Wednesday, July 20, 2011

Experiences in Ebook Land

Barbara here. In these hazy, hot days of summer, the work ethic often takes a back seat to crisp white wine spritzers and languid patio chats, but while most of the world snoozes, the Ladies Killing Circle has been hard at work on a new project. First a brief historical note. The Ladies Killing Circle began twenty years ago as a group of six aspiring Ottawa writers looking for a critiquing group. After a few years of critiquing each other’s stories, they decided to put together an anthology of crime short stories by local women writers and pitched it to an area publisher. The inaugural LADIES’ KILLING CIRCLE was published in 1995, and was so successful that six other anthologies followed over the next 13 years. Besides garnering numerous nominations and wins for Best Canadian Short Story at the annual Arthur Ellis Awards from Crime Writers of Canada, the anthologies helped launch the solo writing careers of some of Canada’s most successful female crime writers, including the six members of LKC itself – Mary Jane Maffini, Joan Boswell, Sue Pike, Vicki Cameron, Linda Wiken and myself.

The last anthology, appropriately titled GOING OUT WITH A BANG, was published in 2007, and since then we've resisted all pleas to make another. Time constraints, other writing commitments, and new challenges are all factors. But we’ve watched the rise of the ebook with interest, particularly the ease with which unusual formats like novellas and single short stories can be made available on the web for minimal fees, opening up new ways to make old stories accessible again.

A few months ago, we idly mused about the possibility of packaging our stories from the original anthology into a mini ebook. A sort of ebooklet. The anthology is now out of print and its wonderful stories are lost to new readers. In addition to containing the very first story most of us had ever published, it contained a story from Mary Jane Maffini that won the Arthur Ellis Award for Best Canadian Short Story that year.

The idea caught fire, and before the month was out, the stories had been selected, a cover had been designed, and we had found someone with the expertise to convert our files into the required formats and upload them onto the ebook sites. The result is LITTLE TREASURES, a collection of seven short stories, one by each of us as well as the title story by Audrey Jessup, an original LKC member who sadly passed away in 2003.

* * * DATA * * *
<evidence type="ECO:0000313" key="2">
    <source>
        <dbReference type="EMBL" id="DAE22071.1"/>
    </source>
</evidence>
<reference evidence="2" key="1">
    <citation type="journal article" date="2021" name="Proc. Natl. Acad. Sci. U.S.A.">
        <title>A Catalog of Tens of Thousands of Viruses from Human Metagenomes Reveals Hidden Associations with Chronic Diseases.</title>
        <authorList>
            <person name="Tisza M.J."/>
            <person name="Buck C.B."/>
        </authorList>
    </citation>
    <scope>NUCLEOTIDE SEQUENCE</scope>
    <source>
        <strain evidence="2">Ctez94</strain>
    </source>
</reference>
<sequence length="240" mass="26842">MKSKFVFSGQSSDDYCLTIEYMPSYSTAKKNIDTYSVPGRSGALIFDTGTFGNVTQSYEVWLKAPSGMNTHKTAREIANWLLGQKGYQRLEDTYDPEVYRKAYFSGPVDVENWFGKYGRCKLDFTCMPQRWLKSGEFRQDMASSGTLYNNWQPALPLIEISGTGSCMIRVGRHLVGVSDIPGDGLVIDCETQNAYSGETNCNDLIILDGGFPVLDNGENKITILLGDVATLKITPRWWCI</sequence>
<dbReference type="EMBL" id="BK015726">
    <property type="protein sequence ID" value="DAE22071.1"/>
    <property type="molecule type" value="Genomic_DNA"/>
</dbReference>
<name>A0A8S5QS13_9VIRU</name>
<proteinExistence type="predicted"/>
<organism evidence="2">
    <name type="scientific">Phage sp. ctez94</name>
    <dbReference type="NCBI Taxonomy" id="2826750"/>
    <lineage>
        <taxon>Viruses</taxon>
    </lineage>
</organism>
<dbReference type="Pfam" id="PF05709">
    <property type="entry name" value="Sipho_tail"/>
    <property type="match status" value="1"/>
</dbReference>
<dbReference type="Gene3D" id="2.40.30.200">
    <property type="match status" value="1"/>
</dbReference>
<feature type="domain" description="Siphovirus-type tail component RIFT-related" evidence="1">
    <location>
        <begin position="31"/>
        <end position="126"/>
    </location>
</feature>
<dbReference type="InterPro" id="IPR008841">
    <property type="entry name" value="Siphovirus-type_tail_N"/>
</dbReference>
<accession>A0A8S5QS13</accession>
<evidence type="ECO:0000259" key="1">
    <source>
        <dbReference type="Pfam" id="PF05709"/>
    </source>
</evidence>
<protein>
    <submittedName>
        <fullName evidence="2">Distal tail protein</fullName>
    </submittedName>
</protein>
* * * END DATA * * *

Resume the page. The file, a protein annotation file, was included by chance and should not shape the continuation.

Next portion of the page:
The process was not without challenges, the first being to find the original digital files of the stories. All of us had gone through several computers between 1994 and 2011, and some of the stories were lost in the moves or stored on unreadable floppy disks. Several were in archaic software like Word Perfect 5.1. Fortunately, I still use Word Perfect, albeit the X3 version which can convert back and forth to Word. Also fortunately, Linda Wiken had an old computer lurking in her basement that had a floppy disk drive. Between us, some of the stories were salvaged, but others had to be scanned and still others re-typed. An interesting lesson on the vulnerability of our technology.

A second challenge was the pricing of the ebook. The print anthologies ranged between $14.95 and $18.95, as do our individual novels. Since this is not a full-length book, we planned to price it much lower, perhaps around $3.00 to encourage new readers to take a risk. We quickly discovered two things about the ebook marketplace. First, there are billions of short stories, novels, novellas, and collections on the web. Billions. The chances of getting noticed, indeed of even getting found, in this cluttered marketplace are next to nil. Second, in their attempt to get noticed, writers have lowered their prices so much that full novels are being offered for 99 cents. 99 cents! For a work that would have taken at least a year to write. Even if one were to sell 50,000 copies of that ebook – improbable at best - one wouldn’t make a living wage.

The only ones likely to profit from this bizarre marketplace, where supply so far outstrips demand that hard work is valued at next to nothing, are the few big name authors, and the platforms themselves like Amazon and Apple. Hopefully a new equilibrium will sort itself out and new channels will be developed like online review sites, which help interested readers wade through the flood of offerings. Meanwhile, there is a lot of very good material available for pennies on the internet.

Including, very shortly, LITTLE TREASURES by The Ladies Killing Circle. So watch for it. It’s a bargain.

1 comment:

Vicki Delany said...

Good post Barbara. I'm watching the pricing of e-books with much interest. I recently paid $19 for an e-book by a well known writer that's about three years old. I believe that I got my $19 worth of entertainmnent. It seems to me that successful and well-known authors are NOT selling their books for .99 but keeping them at a living wage level. Short stores are different, as you said, and I expect the LKC book will do well.